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$300 loan.

Today is my 31st birthday, and we are just returning from Colorado today, so I’ll keep this brief.

Historically, I’ve treated birthdays like Mondays or New Year’s: a clean slate and platform to refine my goals. Since I’m officially rooted in my 30s now, and not “dipping a toe in” as my friend deemed our 30th birthdays, I’m thinking about my plan for this next decade. Children? A new home? More vacations? Run a 5K? Get certified in yoga, RKC, Olympic weightlifting? Sure!

I’ve always loved to plan (maybe it’s the Virgo in me), but as I’ve been feeling better and getting healthier, I find my goals are broadening. I envision myself doing more than before with this newfound energy.

For my personal goals this next year, these are top of mind:

  • Continue eating healthy, whole foods that nourish my body.
  • Plan my week on Sundays, scheduling workouts 4 to 5 times per week and limiting stressors when possible.
  • Get outside every day, even if only for 10 to 15 minutes.
  • Eat at home more often and pack lunches for work.
  • Schedule self-care time for baths, facials, massages and meditation.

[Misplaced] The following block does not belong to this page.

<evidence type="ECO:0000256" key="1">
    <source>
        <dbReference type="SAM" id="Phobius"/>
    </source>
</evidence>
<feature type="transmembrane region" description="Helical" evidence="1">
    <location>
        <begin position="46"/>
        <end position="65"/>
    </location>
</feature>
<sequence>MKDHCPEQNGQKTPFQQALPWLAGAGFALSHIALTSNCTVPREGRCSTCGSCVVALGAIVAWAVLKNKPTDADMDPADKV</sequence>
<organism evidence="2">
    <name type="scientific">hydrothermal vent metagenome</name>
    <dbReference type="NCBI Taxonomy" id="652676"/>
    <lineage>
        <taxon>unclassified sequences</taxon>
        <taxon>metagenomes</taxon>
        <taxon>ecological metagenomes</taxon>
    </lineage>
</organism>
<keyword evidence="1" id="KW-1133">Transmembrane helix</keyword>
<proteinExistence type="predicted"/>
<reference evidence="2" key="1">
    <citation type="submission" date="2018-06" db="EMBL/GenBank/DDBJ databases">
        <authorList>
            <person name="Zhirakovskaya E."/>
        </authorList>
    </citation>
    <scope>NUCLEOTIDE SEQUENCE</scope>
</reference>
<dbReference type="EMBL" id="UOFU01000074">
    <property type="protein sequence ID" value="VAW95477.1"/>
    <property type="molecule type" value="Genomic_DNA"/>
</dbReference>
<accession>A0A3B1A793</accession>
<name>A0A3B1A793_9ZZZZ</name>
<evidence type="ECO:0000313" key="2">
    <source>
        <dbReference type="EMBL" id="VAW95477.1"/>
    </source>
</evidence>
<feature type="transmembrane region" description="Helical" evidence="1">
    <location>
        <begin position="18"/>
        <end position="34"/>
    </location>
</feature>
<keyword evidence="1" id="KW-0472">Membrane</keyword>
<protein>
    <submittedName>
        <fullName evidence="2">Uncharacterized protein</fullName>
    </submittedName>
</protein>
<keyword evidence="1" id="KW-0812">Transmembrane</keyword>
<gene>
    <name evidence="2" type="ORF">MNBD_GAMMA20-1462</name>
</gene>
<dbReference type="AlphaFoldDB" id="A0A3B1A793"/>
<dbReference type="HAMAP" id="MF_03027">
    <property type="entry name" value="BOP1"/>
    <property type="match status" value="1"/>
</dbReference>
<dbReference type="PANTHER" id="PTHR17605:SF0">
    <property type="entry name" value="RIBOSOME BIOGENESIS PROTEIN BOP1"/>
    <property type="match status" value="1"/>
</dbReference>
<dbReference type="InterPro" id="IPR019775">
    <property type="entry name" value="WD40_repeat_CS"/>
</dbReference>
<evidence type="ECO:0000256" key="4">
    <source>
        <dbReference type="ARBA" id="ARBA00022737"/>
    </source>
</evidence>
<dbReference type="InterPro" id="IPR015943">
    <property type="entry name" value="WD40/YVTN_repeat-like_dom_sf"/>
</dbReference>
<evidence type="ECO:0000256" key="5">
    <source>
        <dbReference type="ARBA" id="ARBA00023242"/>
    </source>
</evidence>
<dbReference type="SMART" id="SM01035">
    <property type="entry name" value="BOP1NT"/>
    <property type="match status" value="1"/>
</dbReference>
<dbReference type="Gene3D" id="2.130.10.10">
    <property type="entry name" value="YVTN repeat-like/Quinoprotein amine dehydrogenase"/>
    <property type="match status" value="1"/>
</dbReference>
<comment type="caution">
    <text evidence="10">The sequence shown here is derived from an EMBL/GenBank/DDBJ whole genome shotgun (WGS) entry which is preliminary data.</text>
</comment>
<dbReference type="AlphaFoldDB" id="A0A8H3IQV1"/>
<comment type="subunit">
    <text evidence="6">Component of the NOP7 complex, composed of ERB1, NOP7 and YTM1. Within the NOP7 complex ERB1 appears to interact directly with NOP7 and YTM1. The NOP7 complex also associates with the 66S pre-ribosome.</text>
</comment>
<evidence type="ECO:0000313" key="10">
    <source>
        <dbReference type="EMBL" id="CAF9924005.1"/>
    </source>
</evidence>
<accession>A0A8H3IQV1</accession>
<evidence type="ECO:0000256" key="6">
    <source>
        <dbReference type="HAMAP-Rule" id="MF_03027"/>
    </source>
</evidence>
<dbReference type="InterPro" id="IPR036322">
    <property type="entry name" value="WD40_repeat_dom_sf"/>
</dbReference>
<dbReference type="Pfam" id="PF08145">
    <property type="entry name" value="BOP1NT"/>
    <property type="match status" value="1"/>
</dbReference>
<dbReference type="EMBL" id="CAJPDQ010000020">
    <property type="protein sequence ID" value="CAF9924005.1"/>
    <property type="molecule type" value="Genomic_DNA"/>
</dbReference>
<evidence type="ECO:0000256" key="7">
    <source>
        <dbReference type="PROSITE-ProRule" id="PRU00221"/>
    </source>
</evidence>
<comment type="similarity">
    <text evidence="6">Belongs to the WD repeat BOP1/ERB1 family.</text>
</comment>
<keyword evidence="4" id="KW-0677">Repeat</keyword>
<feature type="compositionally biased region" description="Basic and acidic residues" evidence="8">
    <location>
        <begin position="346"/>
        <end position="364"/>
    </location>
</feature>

• Find a yoga class that works with my schedule and attend weekly.
  • Explore! Take more day trips or 3-day adventures with Kyle.
  • Compete in an organized athletic event. Last year’s Alpha Showdown really encouraged me to focus on improving strength.
  • Stay on track with my weight-loss plan and reach out for support when I need it.
  • Have fun!

Of course, the list gets longer or revised over time — sometimes I think in terms of monthly goals, or weekly or daily goals, and build from there. It makes me think of Joe Robinson’s “To-Live List” from Don’t Miss Your Life, in which he asks you to consider:

  • Are there any places in your neighborhood/city/state/overseas that you’ve always wanted to visit?
  • What activities have you always wanted to try? Mountain biking? Olympic lifting? Jewelry making? Piano playing?
  • What activities did you love to do as a child?
  • Think about the people in your life. Is there anyone whose nonprofessional habits and hobbies make you say, “Hey, that looks fun!” What are they doing that interests you?

The book includes several pages listing recreational activities, so if you’re stumped, you can skim the possibilities until one jumps out at you. How about archery? Or knitting? Pottery? Maybe you want to learn to play the accordion. Or try belly dancing. Be open to something new.

Sooooo, what’s on your list?

Thoughts to share?

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